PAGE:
Hi Geoff, I wondered why it had all changed. I must admit I was a trifle disappointed with 2 bids and £2,050, even though it is a Bb/F. I'm not greedy, but 3k would have been nice.

Have a marvellous Christmas.

Andy

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G Wizz Couriers (now rebranding as Total Parcels) used to offer pretty good insurance options. Also worth looking at APC Overnight, though you may wish to phone your local office for details of insurance.

 

Neither will do it, I'm afraid, Theo. It's 5% of the value for insurance. That's £100 on a 2K instrument.

 

Happy Christmas, I wish I was up North for it.

Andy

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Hi all. I recently sold my Bb/F Jeffries for a tad over £2,000 to a gentleman in Southern Ireland. I had quoted £50 for carriage, assuming I could send it insured for probably about 60 or 70. When it came to it, the cheapest I could find that would be insured up to £2K was £144!

In the end the sale fell through but when it comes to it next time, does anyone have any recommendations for sending high priced instruments?

How on earth does anyone send a £4,000 instrument insured? I couldn't find a single courier that would insure any more than £2500. What do other people do?

 

If there's an alternative, I've never found it. However, for the cost of expenses, I'd be willing to hand-carry and deliver your Jeffries just about anywhere.

On the serious side - is it possible (I've never investigated this option) to insure it through a regular insurance agency who's coverage would include transporting it?

 

If the sale had gone through I was going to take it by Ryan Air to Dublin, maybe £80 return (plus the cost of a couple of pints of Guinness!)

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That does look ridiculously cheap for a Jeffries!

 

 

That's what I thought but eBay doesn't lie! I purposely played down the condition because I want happy customers but it is a nice instrument.

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PS; Does £2000 for a Jeffries represent the full effect of the current ecconomic crises ?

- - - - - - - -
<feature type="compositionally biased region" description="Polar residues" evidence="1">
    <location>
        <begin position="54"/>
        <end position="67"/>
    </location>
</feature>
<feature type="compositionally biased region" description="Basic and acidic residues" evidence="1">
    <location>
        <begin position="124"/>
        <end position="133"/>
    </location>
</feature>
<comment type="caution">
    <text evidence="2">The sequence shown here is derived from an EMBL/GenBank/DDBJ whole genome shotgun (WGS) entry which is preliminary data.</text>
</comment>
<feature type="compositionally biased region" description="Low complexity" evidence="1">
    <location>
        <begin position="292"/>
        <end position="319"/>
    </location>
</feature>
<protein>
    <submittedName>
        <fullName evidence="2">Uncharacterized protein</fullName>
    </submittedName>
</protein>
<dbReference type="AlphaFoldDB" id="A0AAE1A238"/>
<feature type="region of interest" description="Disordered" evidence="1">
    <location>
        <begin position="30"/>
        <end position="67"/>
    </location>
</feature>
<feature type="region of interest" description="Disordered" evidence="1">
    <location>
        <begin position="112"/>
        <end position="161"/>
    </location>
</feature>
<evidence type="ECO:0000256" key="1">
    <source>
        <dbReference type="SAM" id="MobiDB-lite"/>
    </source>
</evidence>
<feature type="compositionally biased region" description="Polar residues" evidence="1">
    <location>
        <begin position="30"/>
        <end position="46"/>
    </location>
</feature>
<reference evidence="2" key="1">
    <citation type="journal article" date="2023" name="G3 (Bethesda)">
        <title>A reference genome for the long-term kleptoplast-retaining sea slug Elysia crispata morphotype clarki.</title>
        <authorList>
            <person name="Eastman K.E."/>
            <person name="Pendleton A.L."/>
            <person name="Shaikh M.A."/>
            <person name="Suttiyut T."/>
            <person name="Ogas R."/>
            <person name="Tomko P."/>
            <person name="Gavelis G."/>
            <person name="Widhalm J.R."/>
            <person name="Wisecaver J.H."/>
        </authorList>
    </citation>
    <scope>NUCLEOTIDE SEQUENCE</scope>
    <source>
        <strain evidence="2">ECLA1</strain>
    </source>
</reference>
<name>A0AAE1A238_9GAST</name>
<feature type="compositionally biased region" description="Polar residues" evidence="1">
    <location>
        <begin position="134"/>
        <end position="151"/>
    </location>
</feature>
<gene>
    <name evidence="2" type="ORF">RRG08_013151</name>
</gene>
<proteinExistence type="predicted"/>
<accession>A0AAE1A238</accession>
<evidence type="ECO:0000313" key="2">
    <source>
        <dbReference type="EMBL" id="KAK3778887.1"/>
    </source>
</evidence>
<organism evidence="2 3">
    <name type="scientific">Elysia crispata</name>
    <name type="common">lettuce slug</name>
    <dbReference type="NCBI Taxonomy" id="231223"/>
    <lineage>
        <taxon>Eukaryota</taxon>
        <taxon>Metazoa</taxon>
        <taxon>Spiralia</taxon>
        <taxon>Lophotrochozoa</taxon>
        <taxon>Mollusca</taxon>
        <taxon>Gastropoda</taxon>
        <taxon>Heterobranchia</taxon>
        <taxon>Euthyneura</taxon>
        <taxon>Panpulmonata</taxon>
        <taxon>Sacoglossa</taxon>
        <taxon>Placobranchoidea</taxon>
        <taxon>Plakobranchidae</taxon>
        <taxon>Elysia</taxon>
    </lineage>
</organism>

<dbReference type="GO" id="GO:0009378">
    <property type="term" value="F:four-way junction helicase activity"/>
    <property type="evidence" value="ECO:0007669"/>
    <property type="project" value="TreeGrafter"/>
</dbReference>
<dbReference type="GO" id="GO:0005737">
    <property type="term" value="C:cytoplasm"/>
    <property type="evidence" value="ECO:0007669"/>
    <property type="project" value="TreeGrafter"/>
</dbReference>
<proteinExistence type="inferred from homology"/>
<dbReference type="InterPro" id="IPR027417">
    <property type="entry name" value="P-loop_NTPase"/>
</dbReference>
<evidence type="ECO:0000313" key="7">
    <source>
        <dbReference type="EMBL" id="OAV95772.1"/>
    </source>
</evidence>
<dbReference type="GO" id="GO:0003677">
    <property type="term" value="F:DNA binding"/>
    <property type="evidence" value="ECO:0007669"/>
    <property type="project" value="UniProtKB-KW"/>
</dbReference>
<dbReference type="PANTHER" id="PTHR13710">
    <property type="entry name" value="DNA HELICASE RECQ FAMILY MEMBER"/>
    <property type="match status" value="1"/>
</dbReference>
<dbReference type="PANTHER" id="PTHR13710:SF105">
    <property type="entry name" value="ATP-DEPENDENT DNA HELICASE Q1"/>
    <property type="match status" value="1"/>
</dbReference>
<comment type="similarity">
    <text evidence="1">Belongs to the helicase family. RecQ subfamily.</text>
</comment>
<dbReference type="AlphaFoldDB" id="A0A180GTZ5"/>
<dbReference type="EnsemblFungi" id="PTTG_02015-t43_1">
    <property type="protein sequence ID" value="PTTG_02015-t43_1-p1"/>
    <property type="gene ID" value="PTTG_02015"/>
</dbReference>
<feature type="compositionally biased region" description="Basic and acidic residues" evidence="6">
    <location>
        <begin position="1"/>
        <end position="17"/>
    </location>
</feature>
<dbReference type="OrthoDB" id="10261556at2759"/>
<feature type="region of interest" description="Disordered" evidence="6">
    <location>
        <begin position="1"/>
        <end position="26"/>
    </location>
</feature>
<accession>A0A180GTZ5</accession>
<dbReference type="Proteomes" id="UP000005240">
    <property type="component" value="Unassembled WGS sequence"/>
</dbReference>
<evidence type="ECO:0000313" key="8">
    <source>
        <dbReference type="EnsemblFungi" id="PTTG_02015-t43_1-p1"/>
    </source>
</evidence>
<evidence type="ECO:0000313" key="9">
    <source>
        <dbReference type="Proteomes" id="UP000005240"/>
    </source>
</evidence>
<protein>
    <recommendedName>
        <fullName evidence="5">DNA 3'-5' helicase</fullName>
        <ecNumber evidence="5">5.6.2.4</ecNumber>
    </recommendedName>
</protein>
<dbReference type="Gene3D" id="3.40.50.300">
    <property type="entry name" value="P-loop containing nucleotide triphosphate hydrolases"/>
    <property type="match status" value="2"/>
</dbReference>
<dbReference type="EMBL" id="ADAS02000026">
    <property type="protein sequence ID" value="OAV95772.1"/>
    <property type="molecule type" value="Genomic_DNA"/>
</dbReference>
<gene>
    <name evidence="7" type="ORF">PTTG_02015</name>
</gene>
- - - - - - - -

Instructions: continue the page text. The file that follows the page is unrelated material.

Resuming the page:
Hi Geoff, I wondered why it had all changed. I must admit I was a trifle disappointed with 2 bids and £2,050, even though it is a Bb/F. I'm not greedy, but 3k would have been nice.

Have a marvellous Christmas.

Andy

 

 

 

 

 

It was the strength of interest in the ITM sector and especially with the Irish in Ireland that had pushed up the prices of good vintage Anglos well beyond the prices previously achieved. This was made possible by the " Irish Tiger Ecconomy" of the late '90's through to the ecconomic crash of 2008. Having lived in Ireland during most of that period we saw unbelievable changes in the apparent spending power of the population and enjoyed a huge increase in our own standard of living as a result of the more logical price structure I was able to command for the instruments I made.

 

Unfortunately this "Tiger" had a sting in its tale because it was all a bubble... and people were spending money that they did not have... live now and pay later. Suddenly the banks would lend ridiculous amounts of money to almost anyone. So, some people benefitted from all of this and some of them invested heavily in "unobtainium" like a nice Jeffries for instance.

 

At the moment there are still plenty of people in Ireland with good wages coming in and money to spend but they are the more cautious sector of the public and there are many others deep into negative equity or owing sums of money that they cannot currently hope to repay.

 

Last month I bought something using my Irish Credit Card... when the bill came in there was an extra notice with it that I had never seen before which said " If you only pay the minimum payment each month it will be 2040 before you clear your account" !!

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When importing instruments, I've generally purchased a shipping rider for the instrument itself from Heritage Musical Insurance in the US.

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When importing instruments, I've generally purchased a shipping rider for the instrument itself from Heritage Musical Insurance in the US.

 

Just out of interest I went to the Heritage Musical Instrument site last week but didn't see anything about shipping or "temporary" insurance. Are you normally insuring your instruments and then you have access to these shipping riders? Is this something you find out about with a more specific phone call directly to them? And I am still having a hard time believing none of the big carriers (FedEx, UPS, DHL--do they still exist?) have some sort of insurance rider for more expensive items? Truely?? How do people ship other espensive stuff that is not musical insturments? Is everyone going bare? (no insurance?) I find this so curious. Shelly